To non-Maoists, perhaps the most famous words ever spoken by Chairman Mao Zedong were in 1949, after his forces had chased the Kuomintang of Marshall Chiang Kai Shek from Beijing and almost all of mainland China. "The Chinese people," he said, "have stood up." It was the most stirring line ever by a successful revolutionary leader, simple, powerful and truthful. The Chinese people, for hundreds of years bent under the yoke of both domestic and foreign oppression, had stood up. No one could deny them their moment of triumph-those tens of millions who had followed Mao through a generation of war and the Long March. Countless others died opposing Mao, and during various Great Leaps Forward and Cultural Revolutions but those are other stories.
I have a simple suggestion for Nepal's current non-Maoist leaders. Take a lesson from Chairman Mao and the Chinese people and stand up. Stop lounging in comfortable chairs, being chauffeured to endless all-party meetings, endlessly splitting hairs about political semantics or plans of (in)action. Stand up and lead the people you claim to represent. At the very least, stop being photographed while flopping in those chairs at meetings. Call the photographers in when you're on your hind legs and talking animatedly to each other about the problems of the country. And for goodness sake, stop taking huge long holidays for Dasain, Tihar, or whatever. The country is burning. There's no time for its leaders to sleep late, drink too much and enjoy the festival.
It begins with image. As Tony Blair, Bill Clinton and George W Bush know very well, modern political leadership is all about conveying a coherent, attractive message so that the people themselves take an active role in their own development. The message sent by endless front-page photos, as in this newspaper last week, of politicians addressing a crisis by sitting down is doom-filled and dreadful. What about a photo of a politician leading a drive to raise money for victims of violence, visiting frontline areas where people are suffering. When did any of them last go to a distant Village Development Committee office, either one that was blown up by the Maoists or displaced by the political folly of the late Deuba government? To his credit, the UML leader, Madhav Kumar Nepal, has made a few speeches outside the capital. But not nearly enough, comrade, not nearly enough.
The prime minister told me in an interview two weeks ago that the country's problems can be solved if the political leaders and the government "sit down together". With respect sir, it's only when you stand up together that you can appreciate and begin to alleviate the suffering of the vast majority of population. Action is required, and almost any action will do. British Foreign Office Minister Mike O'Brien-on his recent visit here-spoke of the need for "quick fix development". It raised more than a few hackles in the aid community but the minister is an able politician. He realised instinctively that it was essential to get out of Kathmandu and into the neediest and potentially most dangerous areas; not just with guns, night vision goggles and helicopters, but also armed with spades, sacks of rice and job creation programs. The sheer novelty of a major political party leader wielding a shovel will probably have a discernible impact on the situation.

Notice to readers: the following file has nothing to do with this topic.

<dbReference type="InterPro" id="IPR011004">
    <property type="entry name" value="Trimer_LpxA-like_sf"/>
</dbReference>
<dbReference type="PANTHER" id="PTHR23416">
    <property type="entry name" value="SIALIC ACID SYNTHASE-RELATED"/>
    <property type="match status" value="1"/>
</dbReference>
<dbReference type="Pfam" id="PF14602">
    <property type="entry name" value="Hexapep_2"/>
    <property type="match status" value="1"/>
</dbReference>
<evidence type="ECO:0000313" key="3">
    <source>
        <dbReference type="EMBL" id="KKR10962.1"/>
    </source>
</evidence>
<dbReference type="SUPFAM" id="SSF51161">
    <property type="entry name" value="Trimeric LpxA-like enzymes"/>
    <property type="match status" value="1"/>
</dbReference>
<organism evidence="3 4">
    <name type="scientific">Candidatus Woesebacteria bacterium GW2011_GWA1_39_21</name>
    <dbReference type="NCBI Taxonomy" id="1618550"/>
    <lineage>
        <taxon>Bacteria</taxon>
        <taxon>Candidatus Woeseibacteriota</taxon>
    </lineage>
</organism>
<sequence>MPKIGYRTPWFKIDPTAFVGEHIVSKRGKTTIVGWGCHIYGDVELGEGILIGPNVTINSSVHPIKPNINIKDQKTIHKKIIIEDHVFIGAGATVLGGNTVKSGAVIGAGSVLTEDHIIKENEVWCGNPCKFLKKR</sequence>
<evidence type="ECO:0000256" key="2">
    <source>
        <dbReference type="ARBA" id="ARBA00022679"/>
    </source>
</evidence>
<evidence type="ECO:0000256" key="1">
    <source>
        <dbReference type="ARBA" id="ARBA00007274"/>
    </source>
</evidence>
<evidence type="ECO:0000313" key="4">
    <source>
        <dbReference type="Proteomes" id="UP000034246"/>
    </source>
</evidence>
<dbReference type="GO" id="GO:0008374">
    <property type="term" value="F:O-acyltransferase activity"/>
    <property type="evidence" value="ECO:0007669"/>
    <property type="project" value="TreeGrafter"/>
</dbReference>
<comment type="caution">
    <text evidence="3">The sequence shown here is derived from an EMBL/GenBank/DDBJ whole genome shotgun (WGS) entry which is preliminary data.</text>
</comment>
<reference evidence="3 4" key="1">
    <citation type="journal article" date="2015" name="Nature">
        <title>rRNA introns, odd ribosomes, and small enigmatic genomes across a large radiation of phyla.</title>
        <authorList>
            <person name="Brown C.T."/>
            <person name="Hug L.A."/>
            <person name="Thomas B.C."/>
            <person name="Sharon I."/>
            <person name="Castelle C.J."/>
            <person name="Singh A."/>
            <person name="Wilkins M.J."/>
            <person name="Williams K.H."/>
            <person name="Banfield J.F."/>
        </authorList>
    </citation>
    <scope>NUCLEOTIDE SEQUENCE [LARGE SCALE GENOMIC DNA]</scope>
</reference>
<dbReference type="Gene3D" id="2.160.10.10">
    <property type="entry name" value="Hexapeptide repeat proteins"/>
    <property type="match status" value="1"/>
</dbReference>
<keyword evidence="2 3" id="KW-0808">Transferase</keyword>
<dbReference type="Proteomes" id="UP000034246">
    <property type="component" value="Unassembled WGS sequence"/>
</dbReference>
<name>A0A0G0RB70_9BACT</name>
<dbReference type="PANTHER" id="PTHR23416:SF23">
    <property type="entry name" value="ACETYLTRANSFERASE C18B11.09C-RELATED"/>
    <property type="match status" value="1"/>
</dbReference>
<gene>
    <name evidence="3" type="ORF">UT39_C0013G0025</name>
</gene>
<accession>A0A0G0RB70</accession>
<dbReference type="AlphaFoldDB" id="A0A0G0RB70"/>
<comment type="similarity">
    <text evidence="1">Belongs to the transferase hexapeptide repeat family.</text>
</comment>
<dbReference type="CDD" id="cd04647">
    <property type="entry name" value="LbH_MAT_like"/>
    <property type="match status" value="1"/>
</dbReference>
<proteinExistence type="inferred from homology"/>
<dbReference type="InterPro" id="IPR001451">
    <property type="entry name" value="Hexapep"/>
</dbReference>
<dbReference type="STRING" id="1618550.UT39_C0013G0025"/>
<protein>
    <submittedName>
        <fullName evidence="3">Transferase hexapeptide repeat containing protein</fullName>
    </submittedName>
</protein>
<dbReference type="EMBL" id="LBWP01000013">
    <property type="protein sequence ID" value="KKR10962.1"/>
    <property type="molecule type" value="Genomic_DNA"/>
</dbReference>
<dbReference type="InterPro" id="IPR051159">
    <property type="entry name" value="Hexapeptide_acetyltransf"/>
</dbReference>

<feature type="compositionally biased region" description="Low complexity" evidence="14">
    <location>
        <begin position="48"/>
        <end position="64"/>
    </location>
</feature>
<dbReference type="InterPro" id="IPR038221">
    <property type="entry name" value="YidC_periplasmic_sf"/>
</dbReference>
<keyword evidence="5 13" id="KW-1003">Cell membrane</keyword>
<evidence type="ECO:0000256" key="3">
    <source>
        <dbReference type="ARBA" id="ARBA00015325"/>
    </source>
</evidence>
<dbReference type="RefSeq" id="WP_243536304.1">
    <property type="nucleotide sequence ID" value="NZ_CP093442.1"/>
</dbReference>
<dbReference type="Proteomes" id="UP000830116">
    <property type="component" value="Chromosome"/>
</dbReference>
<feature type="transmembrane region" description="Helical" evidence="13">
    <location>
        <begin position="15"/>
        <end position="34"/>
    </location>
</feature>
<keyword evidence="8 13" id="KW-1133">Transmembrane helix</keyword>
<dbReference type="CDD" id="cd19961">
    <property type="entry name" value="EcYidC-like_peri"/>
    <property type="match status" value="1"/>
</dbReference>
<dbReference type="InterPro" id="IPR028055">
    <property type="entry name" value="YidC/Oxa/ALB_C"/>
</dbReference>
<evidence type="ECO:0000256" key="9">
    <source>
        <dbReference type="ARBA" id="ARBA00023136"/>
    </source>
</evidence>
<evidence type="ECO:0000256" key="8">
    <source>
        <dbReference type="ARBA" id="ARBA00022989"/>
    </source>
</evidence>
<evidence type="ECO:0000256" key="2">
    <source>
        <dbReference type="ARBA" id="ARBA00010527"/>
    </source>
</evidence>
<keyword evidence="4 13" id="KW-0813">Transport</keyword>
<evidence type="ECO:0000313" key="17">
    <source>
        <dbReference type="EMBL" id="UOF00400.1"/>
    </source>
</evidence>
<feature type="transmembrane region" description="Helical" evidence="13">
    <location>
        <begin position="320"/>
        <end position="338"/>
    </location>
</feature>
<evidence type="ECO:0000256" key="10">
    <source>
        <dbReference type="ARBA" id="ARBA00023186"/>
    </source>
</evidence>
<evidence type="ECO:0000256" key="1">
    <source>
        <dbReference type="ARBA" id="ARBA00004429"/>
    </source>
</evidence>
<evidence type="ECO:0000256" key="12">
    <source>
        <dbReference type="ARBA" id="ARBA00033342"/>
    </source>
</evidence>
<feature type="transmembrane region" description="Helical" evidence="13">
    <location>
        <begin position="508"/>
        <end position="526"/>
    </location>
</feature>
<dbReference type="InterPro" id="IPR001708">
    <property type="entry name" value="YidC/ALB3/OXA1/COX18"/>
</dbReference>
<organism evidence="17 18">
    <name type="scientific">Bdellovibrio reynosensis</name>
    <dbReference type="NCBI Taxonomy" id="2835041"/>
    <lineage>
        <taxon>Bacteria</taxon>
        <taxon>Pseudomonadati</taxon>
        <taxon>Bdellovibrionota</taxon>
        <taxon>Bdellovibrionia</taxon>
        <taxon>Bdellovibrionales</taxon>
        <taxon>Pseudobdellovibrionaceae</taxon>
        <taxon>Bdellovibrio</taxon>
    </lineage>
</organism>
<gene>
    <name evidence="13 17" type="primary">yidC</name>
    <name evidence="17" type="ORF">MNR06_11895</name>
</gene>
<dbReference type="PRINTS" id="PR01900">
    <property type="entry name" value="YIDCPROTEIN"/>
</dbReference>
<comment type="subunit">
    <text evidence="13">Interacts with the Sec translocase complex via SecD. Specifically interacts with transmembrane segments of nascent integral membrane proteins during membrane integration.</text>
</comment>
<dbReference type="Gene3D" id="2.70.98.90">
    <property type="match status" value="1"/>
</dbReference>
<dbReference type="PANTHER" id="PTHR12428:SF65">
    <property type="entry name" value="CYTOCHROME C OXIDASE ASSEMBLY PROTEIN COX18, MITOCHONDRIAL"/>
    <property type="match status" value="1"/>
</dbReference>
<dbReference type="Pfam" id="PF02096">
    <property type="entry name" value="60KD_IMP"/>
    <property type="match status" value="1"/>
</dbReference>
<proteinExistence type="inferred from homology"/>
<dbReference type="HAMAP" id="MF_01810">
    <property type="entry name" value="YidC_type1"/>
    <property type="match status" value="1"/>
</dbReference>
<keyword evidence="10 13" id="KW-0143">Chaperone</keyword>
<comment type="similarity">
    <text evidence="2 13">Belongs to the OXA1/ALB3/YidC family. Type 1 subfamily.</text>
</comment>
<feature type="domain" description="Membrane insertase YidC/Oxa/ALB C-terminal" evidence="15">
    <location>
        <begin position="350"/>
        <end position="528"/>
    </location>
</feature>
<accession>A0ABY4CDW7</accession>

This is a Hindu kingdom, so I suggest a foray into Bhagvad Gita as well as the speeches of Chairman Mao. The ancient texts of Hinduism advised that the path of action should always be chosen over inaction. When there's a choice between doing something, or just waiting for things to happen, just do it. Long before Nike, the wise ones who wrote the Gitas understand that importance of standing up. How Hinduism has since got a reputation for inaction is a debate for historians or theologians. I'm more concerned with applying the eternal wisdom of the past to the agony of the present.
If the Nepali people are fed up with politicians, even with democracy, it's because they see little of the benefits getting beyond Kathmandu. It's the behaviour of political leaders that's causing the problem, not politics on its own. It's the implementation of democracy, or the lack of it, that's spreading cynicism and encouraging Maoism, not democracy itself. Time to learn from Chairman Mao, who also said that if the people aren't on your side, nothing matters. So let's go, let's.....stand up.
All together now, flex those knees, arms on armrests, 1,2,3...push upwards . be careful, don't get dizzy. I know it's an unfamiliar position. There, that wasn't so hard was it?